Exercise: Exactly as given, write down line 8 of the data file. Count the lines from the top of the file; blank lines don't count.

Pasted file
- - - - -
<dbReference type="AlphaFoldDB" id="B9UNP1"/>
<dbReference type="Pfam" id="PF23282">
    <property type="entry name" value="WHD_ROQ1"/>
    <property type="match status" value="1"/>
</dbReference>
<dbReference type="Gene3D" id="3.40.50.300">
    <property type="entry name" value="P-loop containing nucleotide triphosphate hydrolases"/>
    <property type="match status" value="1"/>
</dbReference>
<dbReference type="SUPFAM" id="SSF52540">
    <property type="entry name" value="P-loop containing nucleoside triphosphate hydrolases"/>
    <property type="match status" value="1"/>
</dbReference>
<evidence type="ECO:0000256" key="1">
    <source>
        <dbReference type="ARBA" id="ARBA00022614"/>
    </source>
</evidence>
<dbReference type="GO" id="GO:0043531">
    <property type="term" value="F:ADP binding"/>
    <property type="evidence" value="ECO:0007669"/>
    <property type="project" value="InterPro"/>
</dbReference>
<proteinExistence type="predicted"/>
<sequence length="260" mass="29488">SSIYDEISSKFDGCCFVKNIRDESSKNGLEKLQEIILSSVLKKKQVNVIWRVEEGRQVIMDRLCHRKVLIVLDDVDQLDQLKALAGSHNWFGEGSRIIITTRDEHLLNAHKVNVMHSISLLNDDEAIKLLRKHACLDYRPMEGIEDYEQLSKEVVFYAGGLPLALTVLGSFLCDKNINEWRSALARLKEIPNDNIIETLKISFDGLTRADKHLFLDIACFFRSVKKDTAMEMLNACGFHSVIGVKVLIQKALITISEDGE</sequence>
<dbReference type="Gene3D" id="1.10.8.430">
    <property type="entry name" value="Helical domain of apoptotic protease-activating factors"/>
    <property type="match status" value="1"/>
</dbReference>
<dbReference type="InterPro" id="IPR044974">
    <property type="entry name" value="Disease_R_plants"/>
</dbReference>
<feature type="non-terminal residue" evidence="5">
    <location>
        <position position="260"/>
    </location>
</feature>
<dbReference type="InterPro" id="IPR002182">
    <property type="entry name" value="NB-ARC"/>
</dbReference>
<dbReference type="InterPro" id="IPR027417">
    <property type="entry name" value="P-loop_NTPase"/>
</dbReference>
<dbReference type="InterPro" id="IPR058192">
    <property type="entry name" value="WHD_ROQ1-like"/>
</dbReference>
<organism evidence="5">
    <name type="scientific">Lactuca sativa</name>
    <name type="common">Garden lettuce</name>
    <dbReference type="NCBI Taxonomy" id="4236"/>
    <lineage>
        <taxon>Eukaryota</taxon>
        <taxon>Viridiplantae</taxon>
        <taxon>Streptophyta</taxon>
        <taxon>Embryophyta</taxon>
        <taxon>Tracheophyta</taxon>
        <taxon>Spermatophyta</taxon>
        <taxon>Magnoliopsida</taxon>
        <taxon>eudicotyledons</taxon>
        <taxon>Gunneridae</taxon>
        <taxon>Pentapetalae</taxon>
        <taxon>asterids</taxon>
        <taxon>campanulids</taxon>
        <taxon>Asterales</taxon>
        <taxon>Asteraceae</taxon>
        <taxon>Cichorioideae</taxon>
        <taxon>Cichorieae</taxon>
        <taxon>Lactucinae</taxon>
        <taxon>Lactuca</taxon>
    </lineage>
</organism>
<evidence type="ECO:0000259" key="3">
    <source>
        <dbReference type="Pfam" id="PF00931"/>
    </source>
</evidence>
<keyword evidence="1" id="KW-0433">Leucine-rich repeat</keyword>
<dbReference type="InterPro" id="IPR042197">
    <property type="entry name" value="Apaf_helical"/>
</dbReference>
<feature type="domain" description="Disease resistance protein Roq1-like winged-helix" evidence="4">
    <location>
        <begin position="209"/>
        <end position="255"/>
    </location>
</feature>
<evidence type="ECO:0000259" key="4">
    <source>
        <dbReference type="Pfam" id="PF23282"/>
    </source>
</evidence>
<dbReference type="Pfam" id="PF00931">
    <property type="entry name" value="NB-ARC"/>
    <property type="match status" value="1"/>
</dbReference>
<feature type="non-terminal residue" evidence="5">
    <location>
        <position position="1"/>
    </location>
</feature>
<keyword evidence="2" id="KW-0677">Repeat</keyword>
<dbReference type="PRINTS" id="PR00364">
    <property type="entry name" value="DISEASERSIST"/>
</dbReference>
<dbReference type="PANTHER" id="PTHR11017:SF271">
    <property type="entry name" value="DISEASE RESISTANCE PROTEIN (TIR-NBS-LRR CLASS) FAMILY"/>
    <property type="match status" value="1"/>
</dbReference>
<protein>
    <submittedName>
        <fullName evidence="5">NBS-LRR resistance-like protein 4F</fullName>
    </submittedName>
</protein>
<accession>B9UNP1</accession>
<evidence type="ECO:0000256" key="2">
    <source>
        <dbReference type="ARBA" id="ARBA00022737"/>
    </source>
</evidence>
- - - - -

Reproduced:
    <property type="match status" value="1"/>